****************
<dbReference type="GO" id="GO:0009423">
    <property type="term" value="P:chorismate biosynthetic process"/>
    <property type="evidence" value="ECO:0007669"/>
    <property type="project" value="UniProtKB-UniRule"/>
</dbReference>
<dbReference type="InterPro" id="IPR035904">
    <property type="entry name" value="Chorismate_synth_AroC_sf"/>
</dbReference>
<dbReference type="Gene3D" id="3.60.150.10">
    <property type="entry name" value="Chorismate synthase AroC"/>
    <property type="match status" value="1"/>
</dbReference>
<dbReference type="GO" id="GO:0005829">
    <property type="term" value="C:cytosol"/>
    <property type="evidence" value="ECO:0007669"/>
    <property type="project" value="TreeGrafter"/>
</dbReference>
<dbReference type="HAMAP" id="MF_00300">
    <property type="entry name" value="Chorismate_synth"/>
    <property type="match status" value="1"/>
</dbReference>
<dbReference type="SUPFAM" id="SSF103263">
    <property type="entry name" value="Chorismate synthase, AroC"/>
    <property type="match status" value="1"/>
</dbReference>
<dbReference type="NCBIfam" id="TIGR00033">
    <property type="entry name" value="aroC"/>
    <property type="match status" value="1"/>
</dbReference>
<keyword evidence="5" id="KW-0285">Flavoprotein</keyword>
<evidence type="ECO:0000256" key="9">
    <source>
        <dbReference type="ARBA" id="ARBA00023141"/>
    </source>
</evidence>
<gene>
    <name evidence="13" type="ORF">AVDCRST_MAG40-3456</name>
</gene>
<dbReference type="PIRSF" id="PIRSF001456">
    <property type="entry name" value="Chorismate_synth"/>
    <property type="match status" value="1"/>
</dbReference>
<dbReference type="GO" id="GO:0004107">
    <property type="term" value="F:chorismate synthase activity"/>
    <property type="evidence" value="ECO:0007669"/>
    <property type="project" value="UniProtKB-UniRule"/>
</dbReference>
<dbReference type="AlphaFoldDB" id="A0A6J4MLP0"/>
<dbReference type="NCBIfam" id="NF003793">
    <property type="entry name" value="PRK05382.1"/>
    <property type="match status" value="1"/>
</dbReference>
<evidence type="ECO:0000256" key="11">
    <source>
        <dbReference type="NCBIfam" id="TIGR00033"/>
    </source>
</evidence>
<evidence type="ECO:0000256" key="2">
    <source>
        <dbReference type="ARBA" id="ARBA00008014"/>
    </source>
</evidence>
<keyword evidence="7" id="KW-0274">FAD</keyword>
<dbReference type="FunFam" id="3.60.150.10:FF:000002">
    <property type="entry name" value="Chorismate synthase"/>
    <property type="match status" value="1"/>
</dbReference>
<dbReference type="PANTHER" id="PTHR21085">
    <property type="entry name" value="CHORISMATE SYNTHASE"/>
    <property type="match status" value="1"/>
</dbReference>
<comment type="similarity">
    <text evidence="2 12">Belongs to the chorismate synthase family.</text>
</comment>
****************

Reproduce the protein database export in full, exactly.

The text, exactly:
<dbReference type="GO" id="GO:0009423">
    <property type="term" value="P:chorismate biosynthetic process"/>
    <property type="evidence" value="ECO:0007669"/>
    <property type="project" value="UniProtKB-UniRule"/>
</dbReference>
<dbReference type="InterPro" id="IPR035904">
    <property type="entry name" value="Chorismate_synth_AroC_sf"/>
</dbReference>
<dbReference type="Gene3D" id="3.60.150.10">
    <property type="entry name" value="Chorismate synthase AroC"/>
    <property type="match status" value="1"/>
</dbReference>
<dbReference type="GO" id="GO:0005829">
    <property type="term" value="C:cytosol"/>
    <property type="evidence" value="ECO:0007669"/>
    <property type="project" value="TreeGrafter"/>
</dbReference>
<dbReference type="HAMAP" id="MF_00300">
    <property type="entry name" value="Chorismate_synth"/>
    <property type="match status" value="1"/>
</dbReference>
<dbReference type="SUPFAM" id="SSF103263">
    <property type="entry name" value="Chorismate synthase, AroC"/>
    <property type="match status" value="1"/>
</dbReference>
<dbReference type="NCBIfam" id="TIGR00033">
    <property type="entry name" value="aroC"/>
    <property type="match status" value="1"/>
</dbReference>
<keyword evidence="5" id="KW-0285">Flavoprotein</keyword>
<evidence type="ECO:0000256" key="9">
    <source>
        <dbReference type="ARBA" id="ARBA00023141"/>
    </source>
</evidence>
<gene>
    <name evidence="13" type="ORF">AVDCRST_MAG40-3456</name>
</gene>
<dbReference type="PIRSF" id="PIRSF001456">
    <property type="entry name" value="Chorismate_synth"/>
    <property type="match status" value="1"/>
</dbReference>
<dbReference type="GO" id="GO:0004107">
    <property type="term" value="F:chorismate synthase activity"/>
    <property type="evidence" value="ECO:0007669"/>
    <property type="project" value="UniProtKB-UniRule"/>
</dbReference>
<dbReference type="AlphaFoldDB" id="A0A6J4MLP0"/>
<dbReference type="NCBIfam" id="NF003793">
    <property type="entry name" value="PRK05382.1"/>
    <property type="match status" value="1"/>
</dbReference>
<evidence type="ECO:0000256" key="11">
    <source>
        <dbReference type="NCBIfam" id="TIGR00033"/>
    </source>
</evidence>
<evidence type="ECO:0000256" key="2">
    <source>
        <dbReference type="ARBA" id="ARBA00008014"/>
    </source>
</evidence>
<keyword evidence="7" id="KW-0274">FAD</keyword>
<dbReference type="FunFam" id="3.60.150.10:FF:000002">
    <property type="entry name" value="Chorismate synthase"/>
    <property type="match status" value="1"/>
</dbReference>
<dbReference type="PANTHER" id="PTHR21085">
    <property type="entry name" value="CHORISMATE SYNTHASE"/>
    <property type="match status" value="1"/>
</dbReference>
<comment type="similarity">
    <text evidence="2 12">Belongs to the chorismate synthase family.</text>
</comment>